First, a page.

The US is facing the perfect storm in terms of new arthritis cases. We have an aging population coupled with a rising incidence of obesity. This combination is sure to foment an unprecedented number of arthritis sufferers in the years ahead.

Severe Joint Pain Among Adults With Arthritis

Arthritis-related severe joint pain affects adults of all ages, both sexes, and all races and ethnicities. Most of what we know about severe joint pain is for adults. The age-standardized prevalence of severe joint pain among adults with arthritis varies by state, ranging from 20% in Utah to 46% in Mississippi.1

From 2002 to 2014 in the United States, severe joint pain prevalence among adults with arthritis was:

  • Higher among women (29.2%) than men (22.7%).
  • Highest among adults aged 45 to 64 years (30.7%). Prevalence was the same for adults aged 18 to 44 years (24.9%) and adults aged 65 years or older (24.3%).
  • Highest among non-Hispanic Blacks (42.3%), followed by Hispanics (35.8%), and non-Hispanic whites (23.1%).
Bar chart of age-adjusted prevalence of severe joint pain among adults with arthritis, overall and for those with selected characteristics. Overall prevalence of severe joint pain among adults with arthritis: 26.5%. Prevalence of severe joint pain among adults with arthritis and obesity: 31.7%. Prevalence of severe joint pain among adults with arthritis and heart disease: 34.1%. Prevalence of severe joint pain among adults with arthritis and diabetes: 40.9%. Prevalence of severe joint pain among adults with arthritis and disability: 45.6%. Prevalence of severe joint pain among adults with arthritis and serious psychological distress: 56.3%.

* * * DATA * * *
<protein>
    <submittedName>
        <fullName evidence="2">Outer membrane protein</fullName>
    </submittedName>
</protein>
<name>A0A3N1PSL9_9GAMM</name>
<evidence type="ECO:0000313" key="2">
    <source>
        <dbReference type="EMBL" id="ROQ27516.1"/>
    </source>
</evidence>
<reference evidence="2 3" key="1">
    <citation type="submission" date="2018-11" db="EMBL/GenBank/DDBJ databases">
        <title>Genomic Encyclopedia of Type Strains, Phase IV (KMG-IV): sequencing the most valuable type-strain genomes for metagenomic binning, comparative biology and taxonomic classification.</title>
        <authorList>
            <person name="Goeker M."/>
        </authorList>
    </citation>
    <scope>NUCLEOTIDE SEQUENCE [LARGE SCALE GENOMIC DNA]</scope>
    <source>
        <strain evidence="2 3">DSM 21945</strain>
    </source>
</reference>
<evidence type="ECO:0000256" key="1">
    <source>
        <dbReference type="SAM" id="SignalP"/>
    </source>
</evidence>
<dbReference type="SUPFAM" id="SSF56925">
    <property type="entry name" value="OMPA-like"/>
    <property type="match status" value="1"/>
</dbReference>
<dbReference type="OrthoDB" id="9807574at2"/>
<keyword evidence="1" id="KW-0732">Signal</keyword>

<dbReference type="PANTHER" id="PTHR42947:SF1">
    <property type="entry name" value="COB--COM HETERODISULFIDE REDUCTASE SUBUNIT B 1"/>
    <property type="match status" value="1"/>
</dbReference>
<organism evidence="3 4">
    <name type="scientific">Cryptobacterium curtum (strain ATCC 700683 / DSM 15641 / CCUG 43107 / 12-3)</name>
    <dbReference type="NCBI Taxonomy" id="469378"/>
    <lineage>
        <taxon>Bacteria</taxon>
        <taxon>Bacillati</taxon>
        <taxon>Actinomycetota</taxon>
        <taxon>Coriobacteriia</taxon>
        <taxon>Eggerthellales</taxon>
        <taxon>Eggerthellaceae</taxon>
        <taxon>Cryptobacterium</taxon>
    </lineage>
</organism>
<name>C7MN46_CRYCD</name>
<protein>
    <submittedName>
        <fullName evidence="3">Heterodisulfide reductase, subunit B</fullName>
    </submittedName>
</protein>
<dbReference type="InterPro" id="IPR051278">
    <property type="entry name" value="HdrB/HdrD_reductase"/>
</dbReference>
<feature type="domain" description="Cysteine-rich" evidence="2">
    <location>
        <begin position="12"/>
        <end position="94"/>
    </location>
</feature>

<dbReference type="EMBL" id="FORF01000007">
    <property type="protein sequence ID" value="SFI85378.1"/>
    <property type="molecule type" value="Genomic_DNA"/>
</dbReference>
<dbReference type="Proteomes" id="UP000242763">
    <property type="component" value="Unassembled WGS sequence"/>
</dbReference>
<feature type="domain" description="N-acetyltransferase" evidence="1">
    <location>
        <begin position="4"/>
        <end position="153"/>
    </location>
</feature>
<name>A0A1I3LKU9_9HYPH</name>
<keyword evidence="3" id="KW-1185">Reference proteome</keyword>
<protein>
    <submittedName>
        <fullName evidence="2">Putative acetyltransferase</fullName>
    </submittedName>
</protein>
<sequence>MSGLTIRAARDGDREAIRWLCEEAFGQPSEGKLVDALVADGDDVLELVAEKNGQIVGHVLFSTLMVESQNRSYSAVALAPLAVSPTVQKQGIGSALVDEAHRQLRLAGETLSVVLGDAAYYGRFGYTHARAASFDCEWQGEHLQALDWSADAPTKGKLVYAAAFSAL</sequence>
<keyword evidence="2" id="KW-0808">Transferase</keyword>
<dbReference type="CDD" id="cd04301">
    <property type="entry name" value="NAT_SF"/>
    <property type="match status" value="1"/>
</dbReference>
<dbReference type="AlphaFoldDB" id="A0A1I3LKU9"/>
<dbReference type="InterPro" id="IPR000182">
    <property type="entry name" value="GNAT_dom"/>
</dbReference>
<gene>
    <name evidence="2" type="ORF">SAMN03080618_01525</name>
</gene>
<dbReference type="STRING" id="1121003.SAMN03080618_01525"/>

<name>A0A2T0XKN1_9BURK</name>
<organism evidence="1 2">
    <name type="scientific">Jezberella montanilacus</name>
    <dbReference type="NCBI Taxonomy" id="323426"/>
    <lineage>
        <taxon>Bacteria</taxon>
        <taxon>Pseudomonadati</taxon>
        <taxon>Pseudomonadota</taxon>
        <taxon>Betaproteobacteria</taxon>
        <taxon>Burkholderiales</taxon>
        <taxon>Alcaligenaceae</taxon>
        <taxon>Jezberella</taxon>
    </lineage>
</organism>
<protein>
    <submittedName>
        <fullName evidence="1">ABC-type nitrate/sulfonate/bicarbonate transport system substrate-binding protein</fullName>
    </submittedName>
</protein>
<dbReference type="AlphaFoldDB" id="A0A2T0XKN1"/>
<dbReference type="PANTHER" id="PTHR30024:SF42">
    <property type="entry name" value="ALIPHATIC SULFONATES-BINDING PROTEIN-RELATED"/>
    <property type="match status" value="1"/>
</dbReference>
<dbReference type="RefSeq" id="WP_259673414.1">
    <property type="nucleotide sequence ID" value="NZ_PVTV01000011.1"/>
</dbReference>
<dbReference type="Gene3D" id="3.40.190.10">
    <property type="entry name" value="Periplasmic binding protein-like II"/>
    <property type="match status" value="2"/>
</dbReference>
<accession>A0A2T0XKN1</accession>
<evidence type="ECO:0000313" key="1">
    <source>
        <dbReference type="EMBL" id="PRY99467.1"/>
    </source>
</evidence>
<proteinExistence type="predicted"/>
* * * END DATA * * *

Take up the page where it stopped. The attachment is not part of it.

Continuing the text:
• Severe joint pain is more common among adults with arthritis who also have other chronic conditions including diabetes (40.9%), heart disease (34.1%), and obesity (31.7%), and among adults with a disability (45.6%).
  • More than half (56.3%) of adults with arthritis and serious psychological distress reported having severe joint pain.
See also  What is Chronic Pain and How to Deal With Pain ?

Arthritis and Joint Pain Management

Many professional organizations have guidelines for managing arthritis pain. A common theme across guidelines is that pain management strategies should be flexible, include options that do not involve medication, and be tailored to meet the needs of the patient. Such guidelines suggest the following for managing arthritis symptoms such as pain:

  • Over-the-counter medications like acetaminophen (e.g., Tylenol®) or ibuprofen (e.g., Advil® or Motrin®) and other nonsteroidal anti-inflammatory drugs (NSAIDs).
  • Physical activity/exercise or community-based physical activity programs.